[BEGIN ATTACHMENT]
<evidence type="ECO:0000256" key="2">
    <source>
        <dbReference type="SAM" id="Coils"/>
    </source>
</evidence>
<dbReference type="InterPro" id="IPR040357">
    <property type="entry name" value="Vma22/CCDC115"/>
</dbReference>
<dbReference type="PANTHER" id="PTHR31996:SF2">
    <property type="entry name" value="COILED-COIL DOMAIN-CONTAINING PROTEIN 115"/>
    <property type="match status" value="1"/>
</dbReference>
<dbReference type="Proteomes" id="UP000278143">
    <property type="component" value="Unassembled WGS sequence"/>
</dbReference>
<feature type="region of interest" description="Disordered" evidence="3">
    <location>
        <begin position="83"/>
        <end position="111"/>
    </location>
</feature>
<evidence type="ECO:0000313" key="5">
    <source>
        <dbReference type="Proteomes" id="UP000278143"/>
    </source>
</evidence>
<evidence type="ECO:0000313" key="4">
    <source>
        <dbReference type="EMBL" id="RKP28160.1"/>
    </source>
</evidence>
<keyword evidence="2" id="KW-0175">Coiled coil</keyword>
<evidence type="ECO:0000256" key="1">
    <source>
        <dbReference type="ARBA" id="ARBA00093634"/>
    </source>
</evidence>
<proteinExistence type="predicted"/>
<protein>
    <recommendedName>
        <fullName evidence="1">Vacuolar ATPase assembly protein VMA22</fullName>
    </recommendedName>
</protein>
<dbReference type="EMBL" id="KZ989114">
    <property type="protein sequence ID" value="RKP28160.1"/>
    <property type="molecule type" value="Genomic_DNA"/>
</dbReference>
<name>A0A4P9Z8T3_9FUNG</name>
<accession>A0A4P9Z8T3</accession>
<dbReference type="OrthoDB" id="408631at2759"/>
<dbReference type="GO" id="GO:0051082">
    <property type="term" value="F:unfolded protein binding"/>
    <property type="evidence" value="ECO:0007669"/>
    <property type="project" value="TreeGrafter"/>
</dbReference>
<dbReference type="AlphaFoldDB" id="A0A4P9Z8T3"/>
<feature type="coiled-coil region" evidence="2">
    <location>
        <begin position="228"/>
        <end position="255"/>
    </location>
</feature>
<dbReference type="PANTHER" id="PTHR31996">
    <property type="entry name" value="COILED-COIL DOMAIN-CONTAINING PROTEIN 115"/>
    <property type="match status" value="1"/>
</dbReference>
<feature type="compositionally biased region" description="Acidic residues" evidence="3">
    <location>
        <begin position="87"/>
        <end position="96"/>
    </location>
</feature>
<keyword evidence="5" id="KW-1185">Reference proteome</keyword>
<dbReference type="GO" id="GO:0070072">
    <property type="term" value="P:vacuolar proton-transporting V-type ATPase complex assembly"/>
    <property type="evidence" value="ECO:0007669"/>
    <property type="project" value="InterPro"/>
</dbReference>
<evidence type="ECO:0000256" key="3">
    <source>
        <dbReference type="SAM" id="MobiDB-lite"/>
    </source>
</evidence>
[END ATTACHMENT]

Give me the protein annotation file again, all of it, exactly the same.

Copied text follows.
<evidence type="ECO:0000256" key="2">
    <source>
        <dbReference type="SAM" id="Coils"/>
    </source>
</evidence>
<dbReference type="InterPro" id="IPR040357">
    <property type="entry name" value="Vma22/CCDC115"/>
</dbReference>
<dbReference type="PANTHER" id="PTHR31996:SF2">
    <property type="entry name" value="COILED-COIL DOMAIN-CONTAINING PROTEIN 115"/>
    <property type="match status" value="1"/>
</dbReference>
<dbReference type="Proteomes" id="UP000278143">
    <property type="component" value="Unassembled WGS sequence"/>
</dbReference>
<feature type="region of interest" description="Disordered" evidence="3">
    <location>
        <begin position="83"/>
        <end position="111"/>
    </location>
</feature>
<evidence type="ECO:0000313" key="5">
    <source>
        <dbReference type="Proteomes" id="UP000278143"/>
    </source>
</evidence>
<evidence type="ECO:0000313" key="4">
    <source>
        <dbReference type="EMBL" id="RKP28160.1"/>
    </source>
</evidence>
<keyword evidence="2" id="KW-0175">Coiled coil</keyword>
<evidence type="ECO:0000256" key="1">
    <source>
        <dbReference type="ARBA" id="ARBA00093634"/>
    </source>
</evidence>
<proteinExistence type="predicted"/>
<protein>
    <recommendedName>
        <fullName evidence="1">Vacuolar ATPase assembly protein VMA22</fullName>
    </recommendedName>
</protein>
<dbReference type="EMBL" id="KZ989114">
    <property type="protein sequence ID" value="RKP28160.1"/>
    <property type="molecule type" value="Genomic_DNA"/>
</dbReference>
<name>A0A4P9Z8T3_9FUNG</name>
<accession>A0A4P9Z8T3</accession>
<dbReference type="OrthoDB" id="408631at2759"/>
<dbReference type="GO" id="GO:0051082">
    <property type="term" value="F:unfolded protein binding"/>
    <property type="evidence" value="ECO:0007669"/>
    <property type="project" value="TreeGrafter"/>
</dbReference>
<dbReference type="AlphaFoldDB" id="A0A4P9Z8T3"/>
<feature type="coiled-coil region" evidence="2">
    <location>
        <begin position="228"/>
        <end position="255"/>
    </location>
</feature>
<dbReference type="PANTHER" id="PTHR31996">
    <property type="entry name" value="COILED-COIL DOMAIN-CONTAINING PROTEIN 115"/>
    <property type="match status" value="1"/>
</dbReference>
<feature type="compositionally biased region" description="Acidic residues" evidence="3">
    <location>
        <begin position="87"/>
        <end position="96"/>
    </location>
</feature>
<keyword evidence="5" id="KW-1185">Reference proteome</keyword>
<dbReference type="GO" id="GO:0070072">
    <property type="term" value="P:vacuolar proton-transporting V-type ATPase complex assembly"/>
    <property type="evidence" value="ECO:0007669"/>
    <property type="project" value="InterPro"/>
</dbReference>
<evidence type="ECO:0000256" key="3">
    <source>
        <dbReference type="SAM" id="MobiDB-lite"/>
    </source>
</evidence>